A high-level Taliban delegation led by Deputy Prime Minister of Afghanistan’s interim government Abdul Salam Hanafi on Wednesday met with an Indian delegation here during which the Indian side expressed its readiness to provide extensive humanitarian assistance to the war-torn country, which is now ruled by the insurgent group.
The Indian delegation led by J P Singh, the joint secretary of the Pakistan-Afghanistan-Iran division of the Ministry of External Affairs, which was in Moscow to attend the Moscow Format meeting at the invitation of Russia, held talks with the Taliban leaders on the sidelines of the conference, Taliban spokesman Zabihullah Mujahid said in a brief statement.
There was no official word from the Indian government on the meeting.
India had its first formal contact with the Taliban in Doha on August 31.
However, the meeting on Wednesday was the first formal contact between the two sides after an interim Cabinet was announced by the Taliban last month.
The Indian side expressed readiness to provide extensive humanitarian assistance to Afghanistan, Mujahid was quoted as saying by Afghanistan’s Tolo News.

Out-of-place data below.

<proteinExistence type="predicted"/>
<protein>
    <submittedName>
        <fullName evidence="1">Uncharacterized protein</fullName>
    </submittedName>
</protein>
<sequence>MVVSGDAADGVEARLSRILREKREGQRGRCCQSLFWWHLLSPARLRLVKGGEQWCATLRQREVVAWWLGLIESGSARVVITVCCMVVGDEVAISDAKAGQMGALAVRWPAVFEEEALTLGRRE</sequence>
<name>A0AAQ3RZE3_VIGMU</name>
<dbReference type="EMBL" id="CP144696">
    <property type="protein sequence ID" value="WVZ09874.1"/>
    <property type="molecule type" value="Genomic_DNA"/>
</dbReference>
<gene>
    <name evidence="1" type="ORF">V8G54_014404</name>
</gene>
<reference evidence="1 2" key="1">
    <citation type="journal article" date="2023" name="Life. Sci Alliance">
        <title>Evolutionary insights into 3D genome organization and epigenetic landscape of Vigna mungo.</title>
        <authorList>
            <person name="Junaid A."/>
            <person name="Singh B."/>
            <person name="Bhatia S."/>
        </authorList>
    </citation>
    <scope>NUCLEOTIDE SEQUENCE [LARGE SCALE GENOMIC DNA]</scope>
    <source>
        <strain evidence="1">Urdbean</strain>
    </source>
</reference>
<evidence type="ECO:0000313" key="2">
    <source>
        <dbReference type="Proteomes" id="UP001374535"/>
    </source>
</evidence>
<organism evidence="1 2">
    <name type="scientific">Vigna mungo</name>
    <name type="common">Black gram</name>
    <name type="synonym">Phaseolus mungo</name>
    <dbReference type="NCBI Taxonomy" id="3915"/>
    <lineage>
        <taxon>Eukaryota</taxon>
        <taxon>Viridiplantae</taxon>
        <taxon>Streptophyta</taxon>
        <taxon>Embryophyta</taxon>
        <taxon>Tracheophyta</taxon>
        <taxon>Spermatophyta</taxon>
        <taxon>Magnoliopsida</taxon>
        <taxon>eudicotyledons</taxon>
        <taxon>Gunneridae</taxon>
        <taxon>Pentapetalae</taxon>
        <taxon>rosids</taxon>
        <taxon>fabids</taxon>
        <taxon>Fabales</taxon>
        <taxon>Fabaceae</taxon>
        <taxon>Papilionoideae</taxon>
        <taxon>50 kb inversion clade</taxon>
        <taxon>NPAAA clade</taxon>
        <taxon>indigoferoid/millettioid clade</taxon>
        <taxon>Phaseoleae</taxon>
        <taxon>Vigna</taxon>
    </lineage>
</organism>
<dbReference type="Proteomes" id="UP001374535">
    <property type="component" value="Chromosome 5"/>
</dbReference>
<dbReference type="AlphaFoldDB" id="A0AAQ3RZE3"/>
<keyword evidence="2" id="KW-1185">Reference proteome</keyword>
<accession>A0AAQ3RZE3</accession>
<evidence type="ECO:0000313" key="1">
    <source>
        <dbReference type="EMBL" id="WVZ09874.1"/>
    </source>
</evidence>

India has in the past provided assistance both for infrastructure as well as for humanitarian purposes to Afghanistan.
The two sides also emphasised the need to take into account each other’s concerns and improve diplomatic and economic relations, Mujahid said.
The Moscow format was established in 2017, based on a six-party consultation mechanism of the special envoys of Russia, Afghanistan, India, Iran, China and Pakistan to address Afghan issues. Several rounds of talks have been held in Moscow since 2017.
This was the first Moscow format dialogue since the takeover of Afghanistan by the Taliban in August.
The Taliban seized power in Afghanistan on August 15, two weeks before the United States was set to complete its troop withdrawal after a costly two-decade war.
During the Moscow Format meeting, Hanafi called on the international community to recognise Afghanistan’s interim government, which is dominated by the Taliban’s established leaders, including those who are on the UN blacklist.
“Afghanistan’s isolation is not in anyone’s interests. And this has been proven in the past,” he was quoted as saying by the Afghan news agency Khaama Press.
Hanafi also urged the United States to unfreeze the reserves of Afghanistan’s Central Bank, which is about $9.4 billion.